HT Spotlight: Water aplenty, but taps run dry in Panchkula
The Kaushalya conundrum: The dam, which supplies nearly 18 cusecs to the city, dries up during the summers when the demand for water hits the peak.punjab Updated: Apr 25, 2018 13:00 IST
On the face of it, all is well with the water situation in Panchkula. It’s arguably the only city in the region where supply outstrips the demand . The city receives 49 millions of gallons (MGD) a day though it needs only 43.5 MGD. What’s more, the supply will further surge once the city receives 3 MGD of water from Phase 5 and 6 of the Kajauli waterworks.
But the situation on the ground doesn’t reflect this bounty. Many residents are already complaining of either water shortage or low water pressure. Ashok Kumar, a resident of Sector 21, groused, “Every year we hear tall claims that there will be no water shortage during summers, but come summers and the taps go dry.”
The reason is that Kaushalya dam, which contributes 11 MGD to this supply, dries up during the summer, leaving the city with 38 MGD and a shortfall of 5.5 MGD. With Kajauli waterworks project getting delayed by a couple of months, water shortage seems imminent.
But Haryana Urban Development Authority (HUDA), which is currently supplying 22 MGDs a day to Panchkula, insists that the township is getting enough water. “The peak demand in the city is 67.45 cusecs, while our water supply to Panchkula is about 76 cusecs from 193 tubewells, Bhakra and Kaushalya dam. We have dug up more tubewells to make up for any shortfall in water,’’ said a senior official.
It was in 1983, that Chandigarh, Punjab and Haryana signed an agreement, wherein it was decided that water from Bhakra would be supplied to Mohali, Chandigarh, Chandimandir and Panchkula through the Kajauli waterworks. However, with the phase 4 and 5 of Kajauli waterworks getting delayed, Panchkula is yet to gets its share of 3 MGD.
The summer is here and the taps are already beginning to run dry. Water doesn’t reach the first and the second floors in various sectors. Sectors 23 to 31 are the worst hit. Lakshay Bansal, a resident of Sector 12A, griped, “The authorities have no long-term plan. They only wake up in summer. Otherwise, they don’t bother about water scarcity in the city.”
HUDA officials, however, maintained that this is not the case. “There are 11 waterworks that feed the city besides overhead tanks in various sectors and underground boosting stations,” said an official.
As the city adds to its population, the demand for water is also growing rapidly. In the last six years alone, it has increased by over 60%, from 40 cusecs in 2012 to 67.45 cusecs this year.
It’s against this backdrop that any wastage of water hurts a lot. Officials claim that a minuscule 5% of the water (4 cusecs) supply gets leaked due to old and rusty pipes though people on the ground say it is much more.
An official said residents also add to water wastage, especially during the summer by washing their cars or letting their gardens overflow. To check this irresponsible behaviour, the Municipal Corporation (MC) has decided to impose a ban on the watering of lawns and washing of cars and courtyards from 5.30 am to 8.30 am. Violators will be fined a sum of Rs 2,000.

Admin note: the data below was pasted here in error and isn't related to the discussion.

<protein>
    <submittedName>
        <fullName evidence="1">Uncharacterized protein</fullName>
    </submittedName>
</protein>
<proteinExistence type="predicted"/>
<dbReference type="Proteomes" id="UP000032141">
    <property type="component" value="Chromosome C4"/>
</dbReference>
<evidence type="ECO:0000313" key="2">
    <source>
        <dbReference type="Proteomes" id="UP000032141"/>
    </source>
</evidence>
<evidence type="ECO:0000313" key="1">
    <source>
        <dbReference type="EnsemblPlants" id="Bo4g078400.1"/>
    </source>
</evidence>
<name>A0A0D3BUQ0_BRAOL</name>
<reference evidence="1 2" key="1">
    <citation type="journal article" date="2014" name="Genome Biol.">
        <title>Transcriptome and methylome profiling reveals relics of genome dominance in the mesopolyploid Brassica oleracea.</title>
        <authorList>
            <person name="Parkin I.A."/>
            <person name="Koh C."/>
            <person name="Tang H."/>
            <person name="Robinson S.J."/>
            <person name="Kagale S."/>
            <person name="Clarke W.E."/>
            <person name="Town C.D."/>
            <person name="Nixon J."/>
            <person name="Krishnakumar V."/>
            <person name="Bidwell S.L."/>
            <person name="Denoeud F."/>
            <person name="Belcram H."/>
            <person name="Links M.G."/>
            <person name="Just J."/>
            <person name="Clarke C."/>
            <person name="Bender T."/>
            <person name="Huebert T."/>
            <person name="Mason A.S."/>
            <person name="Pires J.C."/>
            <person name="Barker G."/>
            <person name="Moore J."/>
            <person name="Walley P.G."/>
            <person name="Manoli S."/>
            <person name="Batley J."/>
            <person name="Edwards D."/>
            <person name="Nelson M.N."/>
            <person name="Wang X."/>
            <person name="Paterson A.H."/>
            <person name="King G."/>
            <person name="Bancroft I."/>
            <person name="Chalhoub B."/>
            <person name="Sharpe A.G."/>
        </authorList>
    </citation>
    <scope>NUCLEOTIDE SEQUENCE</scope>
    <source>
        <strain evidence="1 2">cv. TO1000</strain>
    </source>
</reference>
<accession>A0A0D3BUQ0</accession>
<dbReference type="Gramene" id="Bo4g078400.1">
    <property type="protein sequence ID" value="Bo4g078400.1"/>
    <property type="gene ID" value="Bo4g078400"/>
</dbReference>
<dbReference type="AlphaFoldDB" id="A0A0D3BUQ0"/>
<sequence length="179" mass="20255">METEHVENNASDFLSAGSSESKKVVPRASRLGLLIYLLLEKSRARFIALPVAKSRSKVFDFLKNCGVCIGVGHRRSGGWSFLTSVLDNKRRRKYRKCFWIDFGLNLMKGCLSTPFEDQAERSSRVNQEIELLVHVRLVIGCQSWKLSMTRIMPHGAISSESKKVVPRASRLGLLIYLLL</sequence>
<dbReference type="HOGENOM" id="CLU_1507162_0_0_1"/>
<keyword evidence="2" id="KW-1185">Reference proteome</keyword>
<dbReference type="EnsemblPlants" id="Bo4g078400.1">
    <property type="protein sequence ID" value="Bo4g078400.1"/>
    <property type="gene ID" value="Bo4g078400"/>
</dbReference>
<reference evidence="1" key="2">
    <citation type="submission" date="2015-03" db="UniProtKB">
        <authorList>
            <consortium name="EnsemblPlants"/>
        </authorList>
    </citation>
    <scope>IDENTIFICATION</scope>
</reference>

Power cuts to blame for shortage
Residents also blame frequent power outages for water shortage. Rakesh Aggarwal, president of Sector 12 Resident Welfare Association, said, “The water problem gets more severe due to frequent power cuts to tubewell lines.”
HUDA officials attributed these cuts to the Electricity Department carrying out repair work on the power lines. “This results in long-duration power cuts. In the absence of electricity, water supply also gets hit,” admitted an official.
The dry Kaushalya dam
The nub of Panchkula’s water shortage lies to its north in the Kaushalya river. Kaushalya dam was built at a cost of Rs 217 crore to alleviate the water woes of this planned city, but it goes dry every summer. Though the mercury is yet to hit a high, water level in the dam has already started falling and experts say it will dry up in a matter of days, thus bringing to a naught the 18 cusecs of water it supplies at present.
“It’s an annual affair, the water level goes down every summer and the situation improves after showers,’’ said superintendent engineer Sanjiv Chopra.
Increasingly, experts have started questioning the logic of damming the Kaushalya river. Though sanctioned by the Irrigation Department in 2005, work on the dam started only in 2008. Its dimensions were also tweaked several times. The width of the dam’s wall was increased from 12 to 30 metres, thereby increasing the construction cost from Rs 118 crore to Rs 180 crore. Later, HUDA spent Rs 23 crore on laying a pipeline from the dam to Panchkula. However, the project has failed to serve the purpose of supplying water to the city when it needs it the most.
HUDA superintendent engineer Sanjiv Chopra, however, continues to insist that the city has sufficient sources to supply adequate water. “Even if water supply from the Kaushalya dam gets exhausted, we have enough tubewells in the city to meet the rising demand. We will run them for longer hours to ensure that residents don’t suffer.”